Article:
Do not give up. If I listened to the first person who said ‘well you didn’t go to school for photography. You’re not a photographer. Do you know what you’re doing with the lens?’ I would have a can of pickle juice right now. [Laughter] So I just went for it and looked around and just leapt and trusted myself. And I love what Nikky was saying, to know that you are enough. I love Audre’s question: I have come here to do my work. Have you come to do yours? That is on my writing wall. I have work to do. It’s been years now, but I remember when Nikky first wrote to me. It was about photographs. And she said, ‘We have work to do. You have work to do.’  I printed that letter out. I had a copy in my purse to carry around. I had a copy on my wall. Had a copy in my kitchen. So that I couldn’t forget a mirror to see myself. Because in these pictures that I was seeing elsewhere, I was invisible. No I’m not. No you’re not. No, we’re not.

NIKKY:  Yeah. Quick thing that photography can teach the poet in you, if you want it to. So I’m the little girl at the farm, up in the barn. And there’s a little trunk that I’m not supposed to go into. My mother has told me don’t go in that trunk. That’s Uncle Billy’s trunk from Vietnam. Well I go in the trunk. And I find girlie magazines and x rated pictures and stuff like that from his time in Vietnam. And I also find seven camera lenses. Nikon F, manual. There is an underwater lens. There is a telephoto lens. There’s a wide angle lens. There’s . . . . something else. So what I do is I put the lenses on the camera one at a time and I go ‘I can see the bee on the cow’s ear with that one. I can see the whole farm with that one. I don’t have any water, but I bet you I can see underwater with this one.’ Underwater is magical realism. When I’m writing close and I want to see something, say just Rachel’s face, I go telephoto as a poet. When I do the whole room, I’m wide angle. I pull back as a poet and I want to like narrate, you know, expository writing. Photography taught me that. So technically you can do the same thing with writing that you can do with photography. Photography has all these very specific things that you can teach yourself and you can use those in writing. Writing has very specific things that you can use for the metaphor in the camera. So there are two beautiful, very lovely dances where the two can go. Learn the technical stuff, as my teacher taught me, and then break the rules. Learn the rules and then break the rules. So don’t be undisciplined. Be disciplined about learning what that camera can do and then break the rules of that. And then use the interdisciplinary together and you will create stuff that you never imagined that you could.

AUDIENCE:  I’ve also written my question. As a primarily identified writer, I’m often inundated with the pressure to move into more feasible mediums such as film or music as books or textual literacy fashion out or libraries close. What is to be said of what it means to write, to be read, to read or even to feel the material of a book, a picture, etc.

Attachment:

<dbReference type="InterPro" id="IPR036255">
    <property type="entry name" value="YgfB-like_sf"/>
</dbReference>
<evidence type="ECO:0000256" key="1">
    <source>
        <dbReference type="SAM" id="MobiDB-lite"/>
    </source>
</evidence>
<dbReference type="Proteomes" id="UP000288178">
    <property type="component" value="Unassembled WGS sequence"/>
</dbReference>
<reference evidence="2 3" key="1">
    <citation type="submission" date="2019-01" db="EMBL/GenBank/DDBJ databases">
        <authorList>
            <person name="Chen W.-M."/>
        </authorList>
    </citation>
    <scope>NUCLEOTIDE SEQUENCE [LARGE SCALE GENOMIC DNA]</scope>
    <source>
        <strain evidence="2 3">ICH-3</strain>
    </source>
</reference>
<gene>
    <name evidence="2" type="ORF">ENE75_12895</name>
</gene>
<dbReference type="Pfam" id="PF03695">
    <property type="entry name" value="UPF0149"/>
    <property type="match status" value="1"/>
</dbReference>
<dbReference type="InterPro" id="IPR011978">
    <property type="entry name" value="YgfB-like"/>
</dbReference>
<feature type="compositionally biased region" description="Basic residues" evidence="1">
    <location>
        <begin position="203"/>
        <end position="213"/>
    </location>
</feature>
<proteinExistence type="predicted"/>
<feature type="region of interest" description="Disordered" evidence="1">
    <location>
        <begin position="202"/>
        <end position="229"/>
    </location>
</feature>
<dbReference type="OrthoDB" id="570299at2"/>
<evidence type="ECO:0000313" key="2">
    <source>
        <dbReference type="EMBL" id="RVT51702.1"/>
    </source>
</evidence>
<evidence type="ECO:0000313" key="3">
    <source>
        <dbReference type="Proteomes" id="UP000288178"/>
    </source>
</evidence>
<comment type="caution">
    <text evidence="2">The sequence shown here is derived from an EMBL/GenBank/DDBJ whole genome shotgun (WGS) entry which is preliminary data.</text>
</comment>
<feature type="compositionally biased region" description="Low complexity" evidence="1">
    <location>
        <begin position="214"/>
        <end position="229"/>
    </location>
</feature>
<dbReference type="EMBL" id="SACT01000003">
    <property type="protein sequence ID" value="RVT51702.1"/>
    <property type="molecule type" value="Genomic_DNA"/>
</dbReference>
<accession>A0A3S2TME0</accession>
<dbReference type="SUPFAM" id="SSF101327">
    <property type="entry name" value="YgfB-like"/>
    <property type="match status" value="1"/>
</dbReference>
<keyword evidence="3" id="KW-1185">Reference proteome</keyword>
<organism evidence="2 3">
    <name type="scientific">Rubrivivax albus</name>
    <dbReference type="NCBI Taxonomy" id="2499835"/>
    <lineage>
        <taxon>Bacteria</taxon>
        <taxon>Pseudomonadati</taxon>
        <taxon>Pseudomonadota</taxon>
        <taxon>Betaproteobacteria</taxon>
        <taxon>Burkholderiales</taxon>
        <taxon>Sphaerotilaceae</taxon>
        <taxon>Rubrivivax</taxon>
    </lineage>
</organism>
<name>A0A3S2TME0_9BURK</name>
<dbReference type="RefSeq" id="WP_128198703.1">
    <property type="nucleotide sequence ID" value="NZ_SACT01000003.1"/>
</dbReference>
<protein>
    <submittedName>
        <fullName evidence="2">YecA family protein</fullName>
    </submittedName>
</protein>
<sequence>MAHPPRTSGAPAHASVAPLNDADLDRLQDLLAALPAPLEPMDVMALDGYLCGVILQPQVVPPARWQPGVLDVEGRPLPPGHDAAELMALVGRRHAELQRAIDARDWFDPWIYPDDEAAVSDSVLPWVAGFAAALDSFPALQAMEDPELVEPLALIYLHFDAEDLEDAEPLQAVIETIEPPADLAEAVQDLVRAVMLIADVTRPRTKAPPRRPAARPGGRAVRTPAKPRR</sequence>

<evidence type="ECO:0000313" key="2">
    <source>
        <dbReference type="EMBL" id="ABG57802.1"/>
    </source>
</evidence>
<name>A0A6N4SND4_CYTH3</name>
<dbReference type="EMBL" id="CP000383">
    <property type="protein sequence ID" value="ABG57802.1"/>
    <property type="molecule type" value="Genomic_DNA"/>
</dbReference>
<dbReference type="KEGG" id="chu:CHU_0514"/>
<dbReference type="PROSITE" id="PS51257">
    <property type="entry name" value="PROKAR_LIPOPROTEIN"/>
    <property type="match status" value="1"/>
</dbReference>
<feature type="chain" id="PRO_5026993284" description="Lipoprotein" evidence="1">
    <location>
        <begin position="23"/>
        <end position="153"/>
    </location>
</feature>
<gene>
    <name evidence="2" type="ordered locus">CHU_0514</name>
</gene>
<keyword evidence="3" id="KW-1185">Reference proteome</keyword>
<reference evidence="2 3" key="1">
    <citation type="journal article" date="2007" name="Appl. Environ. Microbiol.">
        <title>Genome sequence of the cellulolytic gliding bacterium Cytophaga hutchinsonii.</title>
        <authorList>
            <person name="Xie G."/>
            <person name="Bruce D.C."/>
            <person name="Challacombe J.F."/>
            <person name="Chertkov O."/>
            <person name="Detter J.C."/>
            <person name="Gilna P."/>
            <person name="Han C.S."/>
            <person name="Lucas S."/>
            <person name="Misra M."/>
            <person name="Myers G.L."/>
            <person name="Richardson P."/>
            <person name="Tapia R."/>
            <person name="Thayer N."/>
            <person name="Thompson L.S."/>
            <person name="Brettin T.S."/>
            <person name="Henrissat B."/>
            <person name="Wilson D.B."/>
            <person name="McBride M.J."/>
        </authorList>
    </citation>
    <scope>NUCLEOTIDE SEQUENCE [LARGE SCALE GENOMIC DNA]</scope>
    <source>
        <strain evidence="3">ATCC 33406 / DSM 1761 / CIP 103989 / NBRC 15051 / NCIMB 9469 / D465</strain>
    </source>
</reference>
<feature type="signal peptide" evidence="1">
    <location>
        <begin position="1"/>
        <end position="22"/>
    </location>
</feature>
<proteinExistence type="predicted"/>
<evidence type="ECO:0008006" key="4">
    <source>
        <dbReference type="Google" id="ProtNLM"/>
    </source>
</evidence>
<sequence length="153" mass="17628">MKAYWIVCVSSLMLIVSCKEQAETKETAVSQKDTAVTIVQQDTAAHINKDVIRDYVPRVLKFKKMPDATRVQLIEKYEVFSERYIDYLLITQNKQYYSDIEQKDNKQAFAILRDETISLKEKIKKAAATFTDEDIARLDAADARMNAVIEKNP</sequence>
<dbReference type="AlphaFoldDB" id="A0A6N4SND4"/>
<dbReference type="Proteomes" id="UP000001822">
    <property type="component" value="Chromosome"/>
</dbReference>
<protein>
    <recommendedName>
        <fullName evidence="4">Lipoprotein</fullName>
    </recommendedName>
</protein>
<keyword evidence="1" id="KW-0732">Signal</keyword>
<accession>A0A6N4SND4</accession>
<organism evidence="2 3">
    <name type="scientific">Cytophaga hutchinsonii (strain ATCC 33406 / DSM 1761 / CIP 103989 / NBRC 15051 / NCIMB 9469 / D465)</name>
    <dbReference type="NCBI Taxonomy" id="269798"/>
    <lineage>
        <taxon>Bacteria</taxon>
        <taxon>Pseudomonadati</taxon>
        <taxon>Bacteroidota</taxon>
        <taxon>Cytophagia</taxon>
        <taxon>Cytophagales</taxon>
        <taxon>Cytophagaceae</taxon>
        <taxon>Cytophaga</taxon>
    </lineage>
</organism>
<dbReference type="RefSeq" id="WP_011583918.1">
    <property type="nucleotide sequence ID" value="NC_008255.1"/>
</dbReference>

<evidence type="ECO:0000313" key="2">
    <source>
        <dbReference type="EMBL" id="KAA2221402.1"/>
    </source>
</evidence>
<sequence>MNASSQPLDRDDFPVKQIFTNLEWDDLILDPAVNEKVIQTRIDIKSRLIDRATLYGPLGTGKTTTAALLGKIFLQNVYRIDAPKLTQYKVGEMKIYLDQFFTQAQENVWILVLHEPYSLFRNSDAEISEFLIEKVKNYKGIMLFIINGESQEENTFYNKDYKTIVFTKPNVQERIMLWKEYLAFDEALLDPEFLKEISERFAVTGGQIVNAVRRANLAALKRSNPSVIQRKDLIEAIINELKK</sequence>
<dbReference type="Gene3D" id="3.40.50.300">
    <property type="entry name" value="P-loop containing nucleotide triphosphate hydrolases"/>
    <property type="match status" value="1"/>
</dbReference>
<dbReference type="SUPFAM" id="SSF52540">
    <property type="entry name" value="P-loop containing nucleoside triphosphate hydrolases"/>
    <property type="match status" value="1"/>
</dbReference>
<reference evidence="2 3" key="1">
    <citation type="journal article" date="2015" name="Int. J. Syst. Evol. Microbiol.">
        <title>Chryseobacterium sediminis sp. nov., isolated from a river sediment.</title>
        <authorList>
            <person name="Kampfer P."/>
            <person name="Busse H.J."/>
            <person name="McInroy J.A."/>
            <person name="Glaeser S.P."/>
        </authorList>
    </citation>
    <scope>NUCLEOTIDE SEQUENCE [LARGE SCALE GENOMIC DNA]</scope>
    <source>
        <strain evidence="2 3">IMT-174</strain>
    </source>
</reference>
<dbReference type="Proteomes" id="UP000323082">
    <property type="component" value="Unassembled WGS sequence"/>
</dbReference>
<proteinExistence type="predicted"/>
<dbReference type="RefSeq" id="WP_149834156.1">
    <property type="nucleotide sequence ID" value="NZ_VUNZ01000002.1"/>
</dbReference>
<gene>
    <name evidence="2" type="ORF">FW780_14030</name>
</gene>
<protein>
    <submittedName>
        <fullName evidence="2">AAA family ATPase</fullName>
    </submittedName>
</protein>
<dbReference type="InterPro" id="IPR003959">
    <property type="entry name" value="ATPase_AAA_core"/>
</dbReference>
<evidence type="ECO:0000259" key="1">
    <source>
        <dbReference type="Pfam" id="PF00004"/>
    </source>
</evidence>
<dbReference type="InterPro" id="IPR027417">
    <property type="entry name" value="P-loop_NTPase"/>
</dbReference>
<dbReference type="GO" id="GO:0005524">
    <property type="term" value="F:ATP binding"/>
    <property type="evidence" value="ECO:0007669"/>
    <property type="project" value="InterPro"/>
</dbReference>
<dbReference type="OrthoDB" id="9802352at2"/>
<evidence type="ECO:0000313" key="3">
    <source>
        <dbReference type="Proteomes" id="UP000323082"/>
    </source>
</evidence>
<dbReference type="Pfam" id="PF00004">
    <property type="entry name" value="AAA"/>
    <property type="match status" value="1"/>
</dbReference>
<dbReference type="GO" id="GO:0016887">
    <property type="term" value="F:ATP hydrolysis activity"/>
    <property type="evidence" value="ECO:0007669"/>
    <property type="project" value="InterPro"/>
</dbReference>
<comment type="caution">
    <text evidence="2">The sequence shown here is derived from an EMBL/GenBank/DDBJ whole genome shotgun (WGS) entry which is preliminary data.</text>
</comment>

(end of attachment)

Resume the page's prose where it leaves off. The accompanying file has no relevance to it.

PARNESHIA:  I’ll take that one. That’s a really really good group of thoughts and questions. There’s this constant debate about the state of the physical book versus the electronic book, the libraries, the independent bookstores. Whether people of color, whether their stories can sell in the publishing world. And the answer to all of that is black editors, black librarians, black bookstore owners. That’s my answer. If you want to see your work out there or people who look like you, then you need to see people who look like you who make the decisions to put that work out there in the world. That’s the answer. At least that’s the answer I’ve come up with in working in publishing, and especially in academic publishing where it is very very difficult to find a person in charge who looks like me. So our stories are just as important. I think that’s what we’ve been trying to say all evening. Our stories are just as important as anyone else’s stories regardless of color. But the way to see us floating out in the mediums is to be behind the lens, to be behind the bookstore counter, to be that acquisitions librarian and to be that editor.

NIKKY:  To go hand in hand with what Parneshia just said, before you get to her you gotta deal with yourself. And you gotta deal with the people behind you, all those editors, those 10,000 editors on your shoulder saying, . . . What did you say? When you going to go to a more viable medium? What was the word you used? Feasible. (pause) Writing is feasible. You just have to think it is. For instance, you have a book like Citizen that comes out. Claudia Rankin’s book. And it’s got all these images alongside the text. It’s really inventing a new kind of form. And it is a book that, I’m sure in her heart and head, required that. Lucille Clifton’s Generations. You cannot separate that amazing text from those photographs. That book gave me permission to create Rice, my book. Photographs. Poetry. But every book doesn’t have that dualism. Some books are just writing. Writing is enough, darling. Writing is enough. You don’t have to have the images and you don’t have to have somebody saying ‘You gotta move into the 22nd century. Come on, get with it.’ Words are enough if you work hard enough on them. It just has to be enough for you and you gotta get everybody off your shoulder. And sometimes you may want to do something with images. But don’t let somebody convince you that you have to. That’s criminal.

RACHEL:  Saretta is encouraging me to give closing remarks. Thank you is what I want to say. Thank you to the Schomburg. Thank you to Kweli Journal. I especially want to thank our sister, Laura Pegram, who has worked so hard. And Nikky and Parneshia and Saretta and Mel and just all of you. We’re all going to go away into the evening with much to carry, for years really. So, I wish you safe travels home. And I believe we’re signing books. And I think if there are still things to eat, all of that goodness, and conversation. Thank you again for coming out and supporting.